As the Centers for Disease Control and Prevention readies to allow cruise ships set sail again in U.S. waters, one cruise line is taking a hard stance against Florida for what it claims are risky COVID rules.

Norwegian Cruise Line (NCLH) CEO Frank Del Rio warned that the cruise line would pull out of Florida ports if the state’s governor, Ron DeSantis, continues to insist on rolling back COVID requirements on proof of vaccination and testing, WFOR, a CBS affiliate out of Miami, reported.

Del Rio said during the company’s earnings call, according to WFOR, that Norwegian would have no choice but to take its ships out of Florida if DeSantis blocked customers from proving they’ve been vaccinated or tested negative from COVID.

DeSantis signed an executive order in April that banned COVID passports in Florida, which was signed into law on Monday.

"In Florida, your personal choice regarding vaccinations will be protected and no business or government entity will be able to deny you services based on your decision," DeSantis said in a statement, at the time.

Norwegian Cruise Line has made it a requirement that all passengers and crew provide proof of being fully vaccinated for COVID-19 prior to boarding its ships.

The CDC is also requiring that 98% of crew members and 95% of passengers be vaccinated against the virus for sailing. DeSantis said he hopes the agency will allow his orders to override their decision, CNN reported.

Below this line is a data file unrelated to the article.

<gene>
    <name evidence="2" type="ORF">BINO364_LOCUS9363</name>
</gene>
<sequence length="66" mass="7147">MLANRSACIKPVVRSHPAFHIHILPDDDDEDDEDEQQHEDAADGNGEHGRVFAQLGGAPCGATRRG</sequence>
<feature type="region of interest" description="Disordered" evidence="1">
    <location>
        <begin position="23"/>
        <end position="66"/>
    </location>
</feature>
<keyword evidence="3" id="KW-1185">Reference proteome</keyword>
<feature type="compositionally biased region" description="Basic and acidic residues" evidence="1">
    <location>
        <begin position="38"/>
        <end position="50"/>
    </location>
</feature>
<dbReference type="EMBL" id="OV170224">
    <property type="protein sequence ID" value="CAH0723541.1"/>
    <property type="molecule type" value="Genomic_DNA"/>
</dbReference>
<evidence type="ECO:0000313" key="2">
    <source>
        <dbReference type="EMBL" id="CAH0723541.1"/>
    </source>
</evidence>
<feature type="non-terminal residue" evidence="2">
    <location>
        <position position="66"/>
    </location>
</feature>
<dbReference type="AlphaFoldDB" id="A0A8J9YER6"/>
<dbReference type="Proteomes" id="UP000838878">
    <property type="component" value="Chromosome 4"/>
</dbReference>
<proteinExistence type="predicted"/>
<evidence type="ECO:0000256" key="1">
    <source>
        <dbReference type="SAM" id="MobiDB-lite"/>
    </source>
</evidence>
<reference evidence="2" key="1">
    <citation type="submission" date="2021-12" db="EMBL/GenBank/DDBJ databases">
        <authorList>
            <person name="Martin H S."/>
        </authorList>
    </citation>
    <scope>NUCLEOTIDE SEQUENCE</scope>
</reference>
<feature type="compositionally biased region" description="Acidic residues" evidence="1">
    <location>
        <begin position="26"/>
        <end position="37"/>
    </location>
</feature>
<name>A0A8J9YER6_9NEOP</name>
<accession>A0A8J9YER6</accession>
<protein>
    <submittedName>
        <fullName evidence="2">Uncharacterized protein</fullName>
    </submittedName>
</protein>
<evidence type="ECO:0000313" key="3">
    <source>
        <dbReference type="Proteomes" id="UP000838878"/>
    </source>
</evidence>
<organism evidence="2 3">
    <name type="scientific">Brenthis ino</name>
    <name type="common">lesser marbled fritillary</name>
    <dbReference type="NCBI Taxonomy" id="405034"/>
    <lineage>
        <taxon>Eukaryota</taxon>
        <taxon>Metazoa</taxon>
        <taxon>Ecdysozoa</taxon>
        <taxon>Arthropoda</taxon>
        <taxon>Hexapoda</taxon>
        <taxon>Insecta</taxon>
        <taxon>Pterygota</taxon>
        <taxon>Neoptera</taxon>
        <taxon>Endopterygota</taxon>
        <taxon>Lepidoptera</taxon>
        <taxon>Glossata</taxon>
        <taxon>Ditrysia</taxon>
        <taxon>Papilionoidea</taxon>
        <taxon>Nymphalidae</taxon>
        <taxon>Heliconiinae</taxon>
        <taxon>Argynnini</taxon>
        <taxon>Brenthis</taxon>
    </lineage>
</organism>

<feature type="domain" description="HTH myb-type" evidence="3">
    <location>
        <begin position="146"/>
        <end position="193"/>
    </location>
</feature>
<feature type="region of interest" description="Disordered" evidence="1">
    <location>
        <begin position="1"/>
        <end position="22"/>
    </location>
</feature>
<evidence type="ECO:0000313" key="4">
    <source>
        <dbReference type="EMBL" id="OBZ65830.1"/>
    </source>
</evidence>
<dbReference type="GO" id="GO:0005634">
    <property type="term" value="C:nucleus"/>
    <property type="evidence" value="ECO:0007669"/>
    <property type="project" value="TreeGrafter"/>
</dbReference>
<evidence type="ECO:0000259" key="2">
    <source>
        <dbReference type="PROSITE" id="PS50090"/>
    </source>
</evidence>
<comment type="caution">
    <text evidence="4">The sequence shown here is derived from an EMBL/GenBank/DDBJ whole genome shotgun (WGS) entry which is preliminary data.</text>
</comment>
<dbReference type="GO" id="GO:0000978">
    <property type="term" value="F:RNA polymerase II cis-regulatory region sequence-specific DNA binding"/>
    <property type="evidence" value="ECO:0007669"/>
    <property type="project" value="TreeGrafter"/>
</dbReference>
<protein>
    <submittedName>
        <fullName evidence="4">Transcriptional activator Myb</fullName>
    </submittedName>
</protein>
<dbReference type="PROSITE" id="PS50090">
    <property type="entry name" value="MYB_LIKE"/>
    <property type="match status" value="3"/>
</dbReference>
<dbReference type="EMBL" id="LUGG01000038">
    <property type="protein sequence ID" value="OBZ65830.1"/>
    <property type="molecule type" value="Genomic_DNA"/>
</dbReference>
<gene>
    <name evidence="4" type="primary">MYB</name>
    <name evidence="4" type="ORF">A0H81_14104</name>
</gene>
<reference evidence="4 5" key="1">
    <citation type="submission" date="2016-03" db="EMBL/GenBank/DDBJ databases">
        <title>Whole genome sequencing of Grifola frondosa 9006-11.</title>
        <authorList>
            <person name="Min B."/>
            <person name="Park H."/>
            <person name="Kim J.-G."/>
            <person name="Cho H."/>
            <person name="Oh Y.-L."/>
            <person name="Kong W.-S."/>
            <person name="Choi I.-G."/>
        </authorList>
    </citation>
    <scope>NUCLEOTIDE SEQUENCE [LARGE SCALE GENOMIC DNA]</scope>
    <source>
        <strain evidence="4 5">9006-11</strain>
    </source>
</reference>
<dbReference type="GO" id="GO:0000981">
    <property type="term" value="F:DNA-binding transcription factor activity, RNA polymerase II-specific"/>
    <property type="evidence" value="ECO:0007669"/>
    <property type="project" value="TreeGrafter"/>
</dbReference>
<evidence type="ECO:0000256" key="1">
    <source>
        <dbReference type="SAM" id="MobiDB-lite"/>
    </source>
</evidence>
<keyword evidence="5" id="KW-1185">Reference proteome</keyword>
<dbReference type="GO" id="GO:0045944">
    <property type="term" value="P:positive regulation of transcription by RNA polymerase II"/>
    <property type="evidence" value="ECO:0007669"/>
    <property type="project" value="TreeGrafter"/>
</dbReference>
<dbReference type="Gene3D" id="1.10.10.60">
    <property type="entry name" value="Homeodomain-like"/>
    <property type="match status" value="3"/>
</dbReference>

Del Rio continued during the call by saying, “At the end of the day, cruise ships have motors, propellers and rudders, and God forbid we can operate in the state of Florida for whatever reason, then there are other states that we do operate from. And we can operate from the Caribbean for ships that otherwise would’ve gone to Florida. We certainly hope that doesn’t come to that. Everyone wants to operate out of Florida, it’s a very lucrative market, it’s close drive market.”

While the CDC has previously said it is eyeing a summer timeline for cruise ships to return to service in the U.S., no hard date has been set.

Del Rio said during the earnings call, as reported by WFOR, that he doesn’t think Norwegian ships will be able to sail in U.S. water this summer because of poor guidance from the CDC.

“If the CDC wants to go in a different direction, the rest of the industry wants to go – great, we want to go 100%. We want clearance for 100%. And as of today, which is a little over a month since we submitted our proposal to the CDC, we’ve not yet heard back from them. And that is very disappointing,” he added.

The CDC is moving through a phased approached to a return to operation for cruise lines, with a number of implemented protocols to follow. The CDC will begin its return to sailing by having the cruise lines perform simulated voyages, which are slated to begin this summer.

If De Santis does move forward with blocking the need to provide proof of vaccination or COVID testing in Florida, thousands of jobs could be impacted, especially in South Florida, should Norwegian pull out of state ports, Miami-Dade Mayor Daniella Levine Cava said on Thursday, WFOR reported.

 

 

Shares of Norwegian Cruise Line were trading at $28.12 as of premarket hours on Friday, up 31 cents, or 1.11%.

Norwegian Cruise Line ship Dawn The Norwegian Cruise Line ship 'Norwegian Dawn' departs the Royal Naval Dockyard near the port of Hamilton, Bermuda, in this file photo taken on July 16, 2013. Photo: Reuters/Gary Cameron